This project will employ cultural and linguistic anthropological methodologies to investigate how spelling bees contribute to processes of neoliberal socialization, language commodification, and the production of mediatized identities and racial imagery in the contemporary United States. Anthropology, and the social sciences more broadly, have largely overlooked spelling bees as a social phenomenon, focusing more centrally on orthography and academic learning. This project moves beyond writing conventions and grade level standards to consider spelling as a socializing institution to offer insight into central anthropological questions about language, media, race, and neoliberal subject formation, by addressing these questions: 1) How do children and parents participate together in “spelling socialization” to learn particular registers, vocal and visualization techniques, and embodied practices to not only excel at spelling bees, but also to begin to learn skills to succeed in neoliberal economies? 2) How has the increased commercialization of spelling bees through corporate branding and prime-time broadcasting transformed this language education exercise into a mass mediated, sport-like spectacle, and its participants into “mediatized” subjects? 3) How do language use, commercial media, socialization, and education intersect to shape racialization and ideologies of English monolingualism? A three-year ethnographic study will be conducted to investigate the business of the bee and spelling socialization to illustrate their connections to racialized stereotypes in the contemporary United States. Data will be collected via observations, audio recordings, video taping, and interviews at: organizations that produce the “National Spelling Bee,” the “South Asian Spelling Bee,” and the “North South Foundation Spelling Bee,” the latter two of which are exclusively for South Asian Americans; at select regional and national spelling bees; and in spellers’ (ages 6-14) homes to document their preparation practices and intergenerational relationships as they participate in the rigorous bee season of 2013-14. During 2015 and 2016, progress of select youth will be observed to provide longitudinal perspective on their “spelling careers,” and the PI will bring student mentees to observe select spelling bees. Interviews will be conducted with spellers, their parents, coaches, spelling bee organizers, pronouncers, judges, corporate sponsors, and media broadcasters. Data will be analyzed to consider the significance of the everyday acquisition and on-stage execution of spelling socialization to broader debates of capitalism, language, race, and media.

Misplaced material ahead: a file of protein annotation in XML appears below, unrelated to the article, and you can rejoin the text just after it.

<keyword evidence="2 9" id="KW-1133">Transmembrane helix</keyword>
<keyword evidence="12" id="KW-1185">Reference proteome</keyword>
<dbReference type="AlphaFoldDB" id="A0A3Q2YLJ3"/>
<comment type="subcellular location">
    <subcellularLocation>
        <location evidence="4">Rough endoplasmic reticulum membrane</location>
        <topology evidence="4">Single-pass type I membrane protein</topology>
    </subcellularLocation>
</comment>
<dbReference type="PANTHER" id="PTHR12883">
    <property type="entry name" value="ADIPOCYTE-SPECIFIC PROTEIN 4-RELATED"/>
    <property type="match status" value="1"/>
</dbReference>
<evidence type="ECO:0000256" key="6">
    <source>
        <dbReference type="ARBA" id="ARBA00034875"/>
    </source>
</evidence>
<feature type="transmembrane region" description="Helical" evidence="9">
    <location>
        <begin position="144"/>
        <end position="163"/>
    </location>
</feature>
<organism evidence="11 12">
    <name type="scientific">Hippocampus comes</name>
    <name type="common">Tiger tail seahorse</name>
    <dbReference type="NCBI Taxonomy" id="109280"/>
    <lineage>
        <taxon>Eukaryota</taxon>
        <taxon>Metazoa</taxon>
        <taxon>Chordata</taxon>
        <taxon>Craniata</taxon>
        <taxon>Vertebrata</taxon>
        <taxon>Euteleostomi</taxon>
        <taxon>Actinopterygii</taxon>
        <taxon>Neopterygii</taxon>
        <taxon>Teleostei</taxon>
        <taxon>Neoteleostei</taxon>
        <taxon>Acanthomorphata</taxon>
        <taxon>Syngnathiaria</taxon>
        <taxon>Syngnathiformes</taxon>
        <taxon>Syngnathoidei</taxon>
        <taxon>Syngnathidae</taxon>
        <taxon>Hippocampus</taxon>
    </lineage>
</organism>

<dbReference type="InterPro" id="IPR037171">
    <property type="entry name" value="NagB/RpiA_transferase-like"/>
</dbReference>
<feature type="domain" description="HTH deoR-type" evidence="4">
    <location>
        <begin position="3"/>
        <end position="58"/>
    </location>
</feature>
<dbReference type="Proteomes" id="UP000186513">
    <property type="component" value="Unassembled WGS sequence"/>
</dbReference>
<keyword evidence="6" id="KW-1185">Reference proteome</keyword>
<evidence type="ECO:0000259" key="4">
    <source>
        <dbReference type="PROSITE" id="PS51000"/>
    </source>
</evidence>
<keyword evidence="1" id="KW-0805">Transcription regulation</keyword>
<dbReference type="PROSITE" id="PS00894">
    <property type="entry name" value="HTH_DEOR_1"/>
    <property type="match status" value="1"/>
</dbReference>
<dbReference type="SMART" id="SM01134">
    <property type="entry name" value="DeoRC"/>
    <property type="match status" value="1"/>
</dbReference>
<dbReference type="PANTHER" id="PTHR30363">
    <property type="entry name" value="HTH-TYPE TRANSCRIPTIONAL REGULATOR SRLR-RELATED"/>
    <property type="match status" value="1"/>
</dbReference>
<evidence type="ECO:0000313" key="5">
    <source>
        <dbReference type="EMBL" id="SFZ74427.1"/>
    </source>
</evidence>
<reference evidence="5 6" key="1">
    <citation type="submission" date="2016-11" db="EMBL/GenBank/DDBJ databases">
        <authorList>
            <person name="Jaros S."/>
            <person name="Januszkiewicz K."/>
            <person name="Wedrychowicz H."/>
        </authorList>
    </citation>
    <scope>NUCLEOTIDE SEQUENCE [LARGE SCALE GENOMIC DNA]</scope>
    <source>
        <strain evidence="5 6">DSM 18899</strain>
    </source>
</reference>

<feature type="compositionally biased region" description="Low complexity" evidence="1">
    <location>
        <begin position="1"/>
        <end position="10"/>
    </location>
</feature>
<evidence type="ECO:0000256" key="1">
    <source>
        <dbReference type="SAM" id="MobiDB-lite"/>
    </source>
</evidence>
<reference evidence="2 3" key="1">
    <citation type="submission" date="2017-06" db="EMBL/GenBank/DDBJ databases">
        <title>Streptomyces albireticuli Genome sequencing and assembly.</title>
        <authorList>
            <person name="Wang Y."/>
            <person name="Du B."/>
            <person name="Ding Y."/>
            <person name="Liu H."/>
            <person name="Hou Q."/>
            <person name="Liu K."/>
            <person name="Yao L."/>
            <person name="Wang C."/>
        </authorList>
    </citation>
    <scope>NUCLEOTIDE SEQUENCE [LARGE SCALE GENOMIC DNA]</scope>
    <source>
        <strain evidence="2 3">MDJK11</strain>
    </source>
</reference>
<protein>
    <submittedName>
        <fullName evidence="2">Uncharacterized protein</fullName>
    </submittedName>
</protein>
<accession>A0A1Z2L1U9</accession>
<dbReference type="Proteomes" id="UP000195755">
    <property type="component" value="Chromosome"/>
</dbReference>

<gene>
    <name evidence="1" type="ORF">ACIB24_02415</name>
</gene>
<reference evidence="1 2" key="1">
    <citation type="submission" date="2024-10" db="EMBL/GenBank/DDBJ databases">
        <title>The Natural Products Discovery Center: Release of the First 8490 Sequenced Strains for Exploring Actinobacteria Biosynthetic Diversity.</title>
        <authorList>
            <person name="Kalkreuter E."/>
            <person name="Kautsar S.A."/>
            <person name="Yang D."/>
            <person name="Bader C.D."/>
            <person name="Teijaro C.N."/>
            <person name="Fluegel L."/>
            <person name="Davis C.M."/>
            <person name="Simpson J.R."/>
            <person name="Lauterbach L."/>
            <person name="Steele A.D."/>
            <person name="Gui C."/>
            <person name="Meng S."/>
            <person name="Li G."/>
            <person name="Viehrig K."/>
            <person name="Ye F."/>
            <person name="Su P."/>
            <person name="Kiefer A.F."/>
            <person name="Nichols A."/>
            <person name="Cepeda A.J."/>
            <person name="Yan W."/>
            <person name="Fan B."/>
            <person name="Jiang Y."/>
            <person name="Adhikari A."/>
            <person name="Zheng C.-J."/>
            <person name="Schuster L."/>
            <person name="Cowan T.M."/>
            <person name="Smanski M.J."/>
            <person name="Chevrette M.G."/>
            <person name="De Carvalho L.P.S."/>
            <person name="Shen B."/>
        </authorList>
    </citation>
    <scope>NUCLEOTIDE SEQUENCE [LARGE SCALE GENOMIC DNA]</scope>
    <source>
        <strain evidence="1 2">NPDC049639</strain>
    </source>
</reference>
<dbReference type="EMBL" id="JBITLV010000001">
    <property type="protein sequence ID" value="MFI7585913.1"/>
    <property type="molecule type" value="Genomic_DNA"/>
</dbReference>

|Effective start/end date||9/1/13 → 8/31/17|
- National Science Foundation (BCS-1323769)
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